Parenting in Real Life

This guy is speaking my language…

By Steve Wiens

Reblogged from Huffington Post:

There are people who say this to me:

“You should enjoy every moment now! They grow up so fast!”

I usually smile and give some sort of guffaw, but inside, I secretly want to hold them under water. Just for a minute or so. Just until they panic a little.

If you have friends with small children — especially if your children are now teenagers or if they’re grown — please vow to me right now that you will never say this to them. Not because it’s not true, but because it really, really doesn’t help.

We know it’s true that they grow up too fast. But feeling like I have to enjoy every moment doesn’t feel like a gift, it feels like one more thing that is impossible to do, and right now, that list is way too long. Not every moment is enjoyable as a parent; it wasn’t for you, and it isn’t for me. You just have obviously forgotten. I can forgive you for that. But if you tell me to enjoy every moment one more time, I will need to break up with you.

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Ten Things I Want to Tell Parents

Sorry to crowd the blogosphere this morning, but I came across this article and it was too good to pass by.  This is for all religiously and/or spiritually inclined parents out there (of any ideological stripe).  Solid, concise, and clear.  Originally written by Rev. Rebecca Kirkpatrick.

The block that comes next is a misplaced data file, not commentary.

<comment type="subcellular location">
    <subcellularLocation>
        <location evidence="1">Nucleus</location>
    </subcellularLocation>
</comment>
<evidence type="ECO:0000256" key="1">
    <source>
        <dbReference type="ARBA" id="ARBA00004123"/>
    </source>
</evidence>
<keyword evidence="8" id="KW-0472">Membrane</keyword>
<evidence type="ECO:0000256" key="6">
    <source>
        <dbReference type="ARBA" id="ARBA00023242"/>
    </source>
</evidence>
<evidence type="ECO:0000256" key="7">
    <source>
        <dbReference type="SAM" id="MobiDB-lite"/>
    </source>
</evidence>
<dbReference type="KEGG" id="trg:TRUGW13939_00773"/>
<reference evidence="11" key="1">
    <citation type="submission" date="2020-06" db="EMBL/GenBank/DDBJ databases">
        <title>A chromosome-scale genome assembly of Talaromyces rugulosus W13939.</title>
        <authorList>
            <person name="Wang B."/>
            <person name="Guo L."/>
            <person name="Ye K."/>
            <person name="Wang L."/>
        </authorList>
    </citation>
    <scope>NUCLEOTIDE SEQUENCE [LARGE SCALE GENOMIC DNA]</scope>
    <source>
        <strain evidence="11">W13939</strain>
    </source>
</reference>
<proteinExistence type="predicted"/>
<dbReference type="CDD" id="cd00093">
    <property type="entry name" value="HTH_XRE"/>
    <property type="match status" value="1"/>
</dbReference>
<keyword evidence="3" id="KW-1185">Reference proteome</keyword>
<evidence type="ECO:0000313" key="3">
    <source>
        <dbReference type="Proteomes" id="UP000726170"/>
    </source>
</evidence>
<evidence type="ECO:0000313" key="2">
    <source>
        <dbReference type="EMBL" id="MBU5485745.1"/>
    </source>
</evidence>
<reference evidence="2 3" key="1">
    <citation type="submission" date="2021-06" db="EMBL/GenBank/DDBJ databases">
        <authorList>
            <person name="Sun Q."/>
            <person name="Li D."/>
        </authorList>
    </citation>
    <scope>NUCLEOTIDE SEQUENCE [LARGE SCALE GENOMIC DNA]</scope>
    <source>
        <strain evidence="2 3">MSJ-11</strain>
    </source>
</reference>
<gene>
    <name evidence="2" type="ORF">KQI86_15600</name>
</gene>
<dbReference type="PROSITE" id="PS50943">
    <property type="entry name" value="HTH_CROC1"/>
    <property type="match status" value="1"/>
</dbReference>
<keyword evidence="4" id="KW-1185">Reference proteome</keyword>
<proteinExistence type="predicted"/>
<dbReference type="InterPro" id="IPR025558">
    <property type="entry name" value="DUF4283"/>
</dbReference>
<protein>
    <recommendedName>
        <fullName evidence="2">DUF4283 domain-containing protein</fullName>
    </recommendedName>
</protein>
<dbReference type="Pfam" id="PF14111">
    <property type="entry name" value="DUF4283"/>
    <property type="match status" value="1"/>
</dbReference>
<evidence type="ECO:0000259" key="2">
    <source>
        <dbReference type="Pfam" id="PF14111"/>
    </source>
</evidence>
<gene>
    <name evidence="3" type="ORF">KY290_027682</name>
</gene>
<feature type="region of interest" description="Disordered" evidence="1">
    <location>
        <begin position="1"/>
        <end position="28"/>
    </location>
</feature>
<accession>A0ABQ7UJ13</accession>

Reblogged from Bread Not Stones:

When I started this blog about a year ago, I planned to focus on sharing my insights into how parents can and should provide religious nurture for their children. As I have reflected on this past year, I thought it would be helpful to briefly lay out in one post some of the most important things that I have learned as a pastor and a parent who works with families.

Almost all of what I have written relates to one of these ten things that I think parents should know. Once we delve into the details and particulars of different parts of scripture or faith, sometimes these essentials can get lost in the shuffle.

So below are the ten most important things that I want to tell parents (even parents in my own congregation) as they work to strengthen the spiritual lives of their children.

Link to ‘Notes From a Dragon Mom’

This NY Times article came my way through Facebook and… well, you’ll just have to read it.

This woman’s hard-won wisdom and insight reminds me of Lao-Tzu, Krishna, and Jesus.  I cite these sacred texts below, but I make no claim to have obtained the wisdom.

Notes From a Dragon Mom

Emily and Ronan Rapp

“Therefore the sage produces without possessing, Acts without expectations And accomplishes without abiding in her accomplishments.  It is precisely because she does not abide in them That they never leave her.” – Tao Te Ching

“Therefore without attachment, do thou always perform action which should be done; for by performing action without attachment man reaches the Supreme.” – Bhagavad Gita